Analysis: Feels like Lennon never left Celtic

Virgil van Dijk is congratulated by John Collins after the final whistle. The Dutchman is as good as John Stones, according to BT Sport commentator Chris Sutton last night. Picture: SNS Group
Virgil van Dijk is congratulated by John Collins after the final whistle. The Dutchman is as good as John Stones, according to BT Sport commentator Chris Sutton last night. Picture: SNS Group
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THE alien environment that Celtic were supposed to be pitched into last night had an air of familiarity about it for the armchair viewer. A desperate playing surface, a desperate referee oblivious to agricultural challenges and a desperation to much of the play from both sides. Heck, it could have been a Scottish Premiership encounter.

And BT Sport, and their new European football channel, did their bit to make us feel that the third round Champions League qualifier in Baku recalled certain old times. To be precise, Celtic’s assignments in foreign lands past as the club enjoyed a renaissance in the continental arena in this new millennium.

He (Van Dijk) reads the game well, is a good passer and he’s got size

Chris Sutton

With their analyst team of summariser Chris Sutton, and in-studio guests of Neil Lennon and John Hartson, they deployed three titans of this era. Former Celtic manager Lennon did not disappoint with a turn that also recalled so many of his games in charge. “The referee is shocking; he’s giving nothing to Celtic,” the Irishman spat at half-time of Swedish official Martin Strömbergsson. It was like Lennon had never been away.

Sutton, during a stuffy, nip-and-tuck encounter, was good value and certainly enhanced the entertainment with his quiet, assassin-style delivery. “What do you have to do to get a foul with this referee?” he lamented. Strömbergsson’s approach would not have appeared out of place in WWE. “Celtic haven’t had a thing from this referee tonight,” the Englishman despaired later on.

The former striker provided pointers and opinions that were a cut above the truisms that so often pass for punditry. As Celtic defended stoutly in seeking to contain a Qarabag side that they comprehensively snuffed out during their 1-0 win in Glasgow, Virgil van Dijk produced a number of commanding interventions. Sutton couldn’t resist a refreshing spot of editorialising.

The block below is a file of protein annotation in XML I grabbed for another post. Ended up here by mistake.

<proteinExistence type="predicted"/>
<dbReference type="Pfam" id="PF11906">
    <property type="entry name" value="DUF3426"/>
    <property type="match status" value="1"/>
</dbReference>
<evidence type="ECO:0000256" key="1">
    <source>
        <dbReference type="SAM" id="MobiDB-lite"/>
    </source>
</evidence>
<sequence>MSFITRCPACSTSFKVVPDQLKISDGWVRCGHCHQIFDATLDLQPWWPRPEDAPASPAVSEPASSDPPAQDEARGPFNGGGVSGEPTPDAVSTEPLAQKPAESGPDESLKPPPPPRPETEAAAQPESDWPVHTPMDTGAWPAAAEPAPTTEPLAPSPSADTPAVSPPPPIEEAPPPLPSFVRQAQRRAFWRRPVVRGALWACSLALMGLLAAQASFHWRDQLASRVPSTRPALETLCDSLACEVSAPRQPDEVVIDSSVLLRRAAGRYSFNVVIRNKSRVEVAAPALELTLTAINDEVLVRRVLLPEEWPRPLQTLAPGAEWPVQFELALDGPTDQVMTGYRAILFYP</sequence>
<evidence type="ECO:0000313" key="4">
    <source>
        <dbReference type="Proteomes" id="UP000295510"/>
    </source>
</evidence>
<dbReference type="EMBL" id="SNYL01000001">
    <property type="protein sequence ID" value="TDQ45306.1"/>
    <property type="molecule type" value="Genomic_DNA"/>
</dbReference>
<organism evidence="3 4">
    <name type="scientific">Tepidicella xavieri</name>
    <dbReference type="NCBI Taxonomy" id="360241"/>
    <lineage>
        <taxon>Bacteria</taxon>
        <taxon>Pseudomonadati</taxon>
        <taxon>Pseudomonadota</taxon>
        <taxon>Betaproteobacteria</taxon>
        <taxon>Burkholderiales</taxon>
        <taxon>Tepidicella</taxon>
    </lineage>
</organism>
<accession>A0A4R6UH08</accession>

He informed viewers that there had been reports of a £7 million bid from Southampton for the Dutchman. “Celtic should look for a lot more than that,” he said, making the comparison with the £20m to £25m fee Chelsea are expected to pay in order to land John Stones from Everton. “He [van Dijk] is as good as John Stones,” Sutton maintained, saying he would “acclimatise” to the greater demands of the English top flight. “He’s got everything,” he went on, warming to his theme, “he reads the game well, is a good passer and he’s got size.” We waited for him saying “he’s got legs”… and then a blast of ZZ Top drowning out the estimable commentator Derek Rae.

With no television yet on the market that replicates – in your own living room – the atmospheric conditions of the sporting occasion being screened, it could not be assessed just how much the 30C heat was affecting the tie.

An encounter that Rae stated, with a smart line he had probably been rehearsing the previous evening no doubt, hadn’t “been pretty, but gritty”.

What the pictures showed, though, was the sandpit nature of a parched surface. Billows of dust were regularly sent swirling into the air as the ball was kicked along the less-than-grassy field. Lennon, as was his wont, in 13 years as a major figure in Scotland, astutely pointed out that the profound difficulties with the pitch were more a problem for the Azerbaijani hosts who sought to pass Celtic into submission without actually producing the probing that was necessitated. “I’ve never seen that,” he said of a home team facing conditions to their detriment.

Qarabag’s limitations as they struggled to make any heading against Ronny Deila’s side in a second period that the Scottish champions saw out comfortably. Yet, that should not take away from the smart, professional performance that Deila drew from his players.

Sutton admitted that as Celtic shipped in goals in Europe last season, he questioned whether Deila could set up his team to defend. He now acknowledges that the Norwegian has the guile to instruct his team into the requirements of the occasion. A first away clean sheet in Europe for eight games was well deserved and an indication that Deila is developing his team for continental competition in an encouraging fashion.

There was huge pressure on the manager and his squad in Baku and they undoubtedly delivered. Only once was Craig Gordon called upon, a brilliant first-half stop, the only time there seemed a real threat to Celtic being able to seal their place in the Champions League play-offs inside 90 minutes.

Last night’s progress ensures that whatever happens in that tie in a fortnight, Celtic will be playing European football until Christmas. Yet, with their seeded status in these play-offs, there is every reason to suspect that they will not need the consolation prize of a place in the Europa League group stages. Sutton’s dulcet tones are likely to be heard on telly above the hum in some intimidating footballing citadels across the later months of 2015. BT Sport should be as happy about that as the Celtic armchair fans.